Many military experts analyze that Taiwan's military force still maintains the capability of defending itself from an assault by China's People's Liberation Army. But it is widely anticipated that China will outmaneuver Taiwan in the next decade. So peoples' confidence in Taiwan's future may not be as strong as before.

4. What kind of discord do you foresee between China and Taiwan over the "One China" policy?

President Chen will not accept "One China principle," while Beijing insists that accepting "One China principle" is a precondition for the talk. So there seems to be little room for both sides to mitigate the tension. Chinese President Hu Jintao adopts flexible approach to Taiwan. The Chinese Communist party started to bring about reconciliation with the Chinese Nationalist Party (Kuo Min Tang). Last year the Chinese Communist Party invited the Chairman of Chinese Nationalist Party Mr. Lian Zhan to Beijing and made an agreement to improve relationship of both parties. From the viewpoint of the Chinese Communist Party, the Chinese Nationalist Party (Kuo Min Tang) was a historical archrival, but at least Kuo Min Tang also insists "One China principle," even though the meaning of it is different.
It is widely viewed that the Chinese Nationalist Party (Kuo Min Tang) will have a fair chance of winning the presidential election in 2008. Beijing's strategy seems to neglect Chen Shui-bian and wait for the change of Taiwan's domestic politics. This situation may trigger President Chen's another move to assert himself to appeal Taiwan's presence in international community.

5. What kind of moves do you predict will be made by neighboring countries, especially Japan and the U.S.?

The United States maintains double-edged policy toward Taiwan affairs. Diplomatically the United States accepts "One China Principle," but militarily the United States commits itself to Taiwan's defense. In recent years, the United States has more interests in the Mainland China, therefore the US does not want confrontation with China over Taiwan affairs. So US policy goal is to maintain status quo on the Taiwan Straits. The US will try to stop any move to change status quo on the Taiwan Straits.
In the past, China did not want foreign countries involved in Taiwan affairs, because it would bring internationalization of Taiwan affairs and create a perception of 'two Chinas'. But Beijing's strategy now seems to let international pressure rein in President Chen. Up to now Beijing's pressure on Washington to rein in the Taiwanese leader seems to take effect. China will continue to put pressure on the US to curb President Chen's pro-independence actions in return for Beijing's support on other hot international issues like anti-terrorist issue, North Korea's nuclear issue and so on.
If we turn to look at Taiwan's domestic politics, we can understand that President Chen suffered from a series of political setback last year. His credibility was downgraded. Opinion polls conducted in Taiwan showed that the rate of support for the President recorded the lowest figure.
His ruling party, the Democratic Progressive Party underwent serious defeat in the Prefecture Governors and City Mayors election held in December last year. It looked as though President Chen became so-called lame duck two years earlier before his retirement. President Chen's calculation is; by initiating agenda regarding Taiwan's status he would be able to stimulate his supporters sense of purpose and rehabilitate his reputation.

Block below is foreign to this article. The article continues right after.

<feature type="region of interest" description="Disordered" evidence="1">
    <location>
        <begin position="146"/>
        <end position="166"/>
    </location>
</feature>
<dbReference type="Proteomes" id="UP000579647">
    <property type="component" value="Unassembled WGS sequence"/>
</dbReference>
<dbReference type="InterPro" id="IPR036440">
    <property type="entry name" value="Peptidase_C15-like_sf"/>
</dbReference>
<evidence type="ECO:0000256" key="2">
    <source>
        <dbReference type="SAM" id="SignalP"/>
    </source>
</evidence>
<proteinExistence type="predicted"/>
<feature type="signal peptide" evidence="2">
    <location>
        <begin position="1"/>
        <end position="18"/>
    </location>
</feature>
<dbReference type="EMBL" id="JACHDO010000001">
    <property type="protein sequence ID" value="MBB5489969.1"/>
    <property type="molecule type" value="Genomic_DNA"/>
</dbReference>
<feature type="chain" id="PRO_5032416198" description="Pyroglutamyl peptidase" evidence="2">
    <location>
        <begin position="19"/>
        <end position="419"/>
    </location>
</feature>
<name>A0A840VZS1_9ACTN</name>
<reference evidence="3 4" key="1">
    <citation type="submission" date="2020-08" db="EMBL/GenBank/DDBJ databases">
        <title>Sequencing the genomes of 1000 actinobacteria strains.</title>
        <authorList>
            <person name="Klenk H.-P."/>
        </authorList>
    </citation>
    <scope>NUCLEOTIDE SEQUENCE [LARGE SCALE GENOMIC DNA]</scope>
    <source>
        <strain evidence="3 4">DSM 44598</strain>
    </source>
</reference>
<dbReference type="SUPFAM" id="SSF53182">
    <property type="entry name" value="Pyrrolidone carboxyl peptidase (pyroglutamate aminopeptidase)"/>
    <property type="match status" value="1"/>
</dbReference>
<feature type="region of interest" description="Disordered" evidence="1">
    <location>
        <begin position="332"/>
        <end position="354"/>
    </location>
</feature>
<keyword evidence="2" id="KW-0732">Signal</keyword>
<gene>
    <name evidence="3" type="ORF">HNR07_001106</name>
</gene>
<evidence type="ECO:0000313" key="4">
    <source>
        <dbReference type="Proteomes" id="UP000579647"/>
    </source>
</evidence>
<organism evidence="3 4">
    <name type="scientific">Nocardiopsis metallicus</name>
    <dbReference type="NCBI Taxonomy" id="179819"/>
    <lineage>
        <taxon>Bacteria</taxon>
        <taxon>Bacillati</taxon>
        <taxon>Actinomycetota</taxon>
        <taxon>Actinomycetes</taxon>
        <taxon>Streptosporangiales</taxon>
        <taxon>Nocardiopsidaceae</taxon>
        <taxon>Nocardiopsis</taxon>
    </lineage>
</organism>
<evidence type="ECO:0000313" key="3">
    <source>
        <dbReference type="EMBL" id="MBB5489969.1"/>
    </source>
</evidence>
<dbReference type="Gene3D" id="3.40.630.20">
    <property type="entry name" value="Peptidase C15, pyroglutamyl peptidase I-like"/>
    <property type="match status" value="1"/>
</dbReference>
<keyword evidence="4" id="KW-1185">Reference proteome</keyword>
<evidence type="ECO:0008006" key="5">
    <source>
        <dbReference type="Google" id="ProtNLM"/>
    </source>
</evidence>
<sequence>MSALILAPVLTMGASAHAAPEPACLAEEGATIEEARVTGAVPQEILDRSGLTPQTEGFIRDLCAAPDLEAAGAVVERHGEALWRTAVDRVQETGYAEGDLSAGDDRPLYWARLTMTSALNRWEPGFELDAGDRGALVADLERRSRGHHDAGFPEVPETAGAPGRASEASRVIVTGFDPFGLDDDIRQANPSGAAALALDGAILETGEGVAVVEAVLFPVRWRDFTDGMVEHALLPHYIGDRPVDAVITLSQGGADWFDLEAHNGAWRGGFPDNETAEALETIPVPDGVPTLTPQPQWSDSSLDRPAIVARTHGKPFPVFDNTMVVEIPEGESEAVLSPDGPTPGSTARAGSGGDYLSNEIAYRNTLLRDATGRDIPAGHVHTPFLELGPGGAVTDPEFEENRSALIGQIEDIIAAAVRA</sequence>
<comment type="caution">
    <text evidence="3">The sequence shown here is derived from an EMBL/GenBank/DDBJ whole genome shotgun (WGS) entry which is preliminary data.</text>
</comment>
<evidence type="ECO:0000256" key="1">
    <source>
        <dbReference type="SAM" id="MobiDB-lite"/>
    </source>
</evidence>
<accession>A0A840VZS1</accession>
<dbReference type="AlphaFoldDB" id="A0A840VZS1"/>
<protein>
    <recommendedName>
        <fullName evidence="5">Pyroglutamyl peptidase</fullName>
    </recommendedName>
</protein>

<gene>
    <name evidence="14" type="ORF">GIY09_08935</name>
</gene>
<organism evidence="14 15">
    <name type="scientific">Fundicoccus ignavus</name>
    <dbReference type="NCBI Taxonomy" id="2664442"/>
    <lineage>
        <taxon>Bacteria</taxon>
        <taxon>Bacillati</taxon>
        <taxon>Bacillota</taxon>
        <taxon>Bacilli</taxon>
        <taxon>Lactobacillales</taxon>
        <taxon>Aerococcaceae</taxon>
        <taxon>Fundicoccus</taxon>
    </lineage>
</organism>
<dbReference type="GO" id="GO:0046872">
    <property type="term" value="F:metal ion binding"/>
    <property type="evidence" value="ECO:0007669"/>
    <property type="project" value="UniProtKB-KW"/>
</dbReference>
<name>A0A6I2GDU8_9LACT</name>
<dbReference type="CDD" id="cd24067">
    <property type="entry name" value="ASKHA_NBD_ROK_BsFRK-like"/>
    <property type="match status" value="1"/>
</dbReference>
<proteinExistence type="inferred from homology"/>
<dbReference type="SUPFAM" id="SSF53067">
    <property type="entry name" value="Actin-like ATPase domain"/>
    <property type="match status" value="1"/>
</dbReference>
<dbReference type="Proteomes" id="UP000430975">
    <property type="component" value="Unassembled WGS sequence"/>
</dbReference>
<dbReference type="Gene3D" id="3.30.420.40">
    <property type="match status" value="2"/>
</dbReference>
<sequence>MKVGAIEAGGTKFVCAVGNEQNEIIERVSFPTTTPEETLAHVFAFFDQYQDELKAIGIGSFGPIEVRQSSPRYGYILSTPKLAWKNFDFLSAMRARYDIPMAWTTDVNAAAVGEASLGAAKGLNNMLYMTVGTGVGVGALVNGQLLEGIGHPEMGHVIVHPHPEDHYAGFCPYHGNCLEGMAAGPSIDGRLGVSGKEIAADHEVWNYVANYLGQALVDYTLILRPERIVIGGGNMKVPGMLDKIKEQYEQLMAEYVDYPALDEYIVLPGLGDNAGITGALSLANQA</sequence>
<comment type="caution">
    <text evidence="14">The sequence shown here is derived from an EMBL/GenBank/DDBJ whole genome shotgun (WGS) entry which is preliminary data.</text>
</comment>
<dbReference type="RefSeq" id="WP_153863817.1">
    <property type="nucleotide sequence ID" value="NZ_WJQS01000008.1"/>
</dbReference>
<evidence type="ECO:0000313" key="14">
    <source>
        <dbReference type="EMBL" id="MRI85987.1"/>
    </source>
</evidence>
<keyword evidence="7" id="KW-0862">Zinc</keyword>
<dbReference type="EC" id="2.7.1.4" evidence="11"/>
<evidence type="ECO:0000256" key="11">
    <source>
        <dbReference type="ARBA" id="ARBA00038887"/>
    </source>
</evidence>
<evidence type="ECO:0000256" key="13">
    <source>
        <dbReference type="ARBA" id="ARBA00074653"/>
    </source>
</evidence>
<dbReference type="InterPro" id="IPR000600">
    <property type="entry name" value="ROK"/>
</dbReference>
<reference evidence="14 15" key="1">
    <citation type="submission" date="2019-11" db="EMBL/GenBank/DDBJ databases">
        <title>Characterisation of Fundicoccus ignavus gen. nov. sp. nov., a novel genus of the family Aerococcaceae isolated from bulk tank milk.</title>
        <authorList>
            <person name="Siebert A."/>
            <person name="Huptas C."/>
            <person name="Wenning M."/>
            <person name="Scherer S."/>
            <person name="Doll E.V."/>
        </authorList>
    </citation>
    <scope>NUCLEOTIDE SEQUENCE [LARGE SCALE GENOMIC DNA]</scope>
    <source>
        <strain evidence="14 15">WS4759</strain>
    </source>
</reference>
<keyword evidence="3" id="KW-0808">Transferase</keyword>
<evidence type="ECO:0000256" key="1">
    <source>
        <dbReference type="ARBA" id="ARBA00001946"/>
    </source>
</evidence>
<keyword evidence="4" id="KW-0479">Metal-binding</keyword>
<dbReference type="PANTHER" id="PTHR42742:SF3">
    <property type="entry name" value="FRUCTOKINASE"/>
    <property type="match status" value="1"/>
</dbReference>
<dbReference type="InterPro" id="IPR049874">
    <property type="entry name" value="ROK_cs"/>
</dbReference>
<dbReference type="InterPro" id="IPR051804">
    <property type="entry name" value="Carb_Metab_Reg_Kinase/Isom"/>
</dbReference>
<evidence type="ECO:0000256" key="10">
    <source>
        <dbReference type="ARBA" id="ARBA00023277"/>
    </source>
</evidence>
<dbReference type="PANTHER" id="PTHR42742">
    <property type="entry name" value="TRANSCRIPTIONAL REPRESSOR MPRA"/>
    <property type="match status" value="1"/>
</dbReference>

The latest move of President Chen does not change the balance between China and Taiwan. Therefore the row between Beijing and Taipei this time will not become intensified further more. But this move suggests that President Chen may take another move before his term expires in 2008. He may wish to become a father figure of Taiwan after his retirement from the Presidency. For next two years, Beijing, Washington and opposition party in Taiwan try to contain President Chen's next move.
You may think that this is just a game of words and doesn't represent real tension between China and Taiwan. To some extent it is true that both sides play a game, but we should recognize the background on which China and Taiwan struggle. Taiwan is a de facto independent state, because it has its own land, people and government. But the United Nations and the major powers do not recognize Taiwan as an independent state. Most of the major powers including Unites States and Japan agree with China's position that Taiwan belongs to China.
Taiwan's consensus is that the island's future should be decided by Taiwanese people, not by Mainland Chinese people. There lies the fundamental contradiction and it is difficult to find any formula to patch up this contradiction.
Before the end of this interview, let me quickly mention Japan's role. Unfortunately Japan has little room to play on this issue, because Japan's diplomatic tie with China is in a stalemate. There also occurs a row with China over natural gas filed in the East China Sea. Japan's involvement in Taiwan affairs will simply make the situation worse. What Japan can do is only to watch carefully the political situation in Taiwan and wait to see how the talks between the US and China will go on.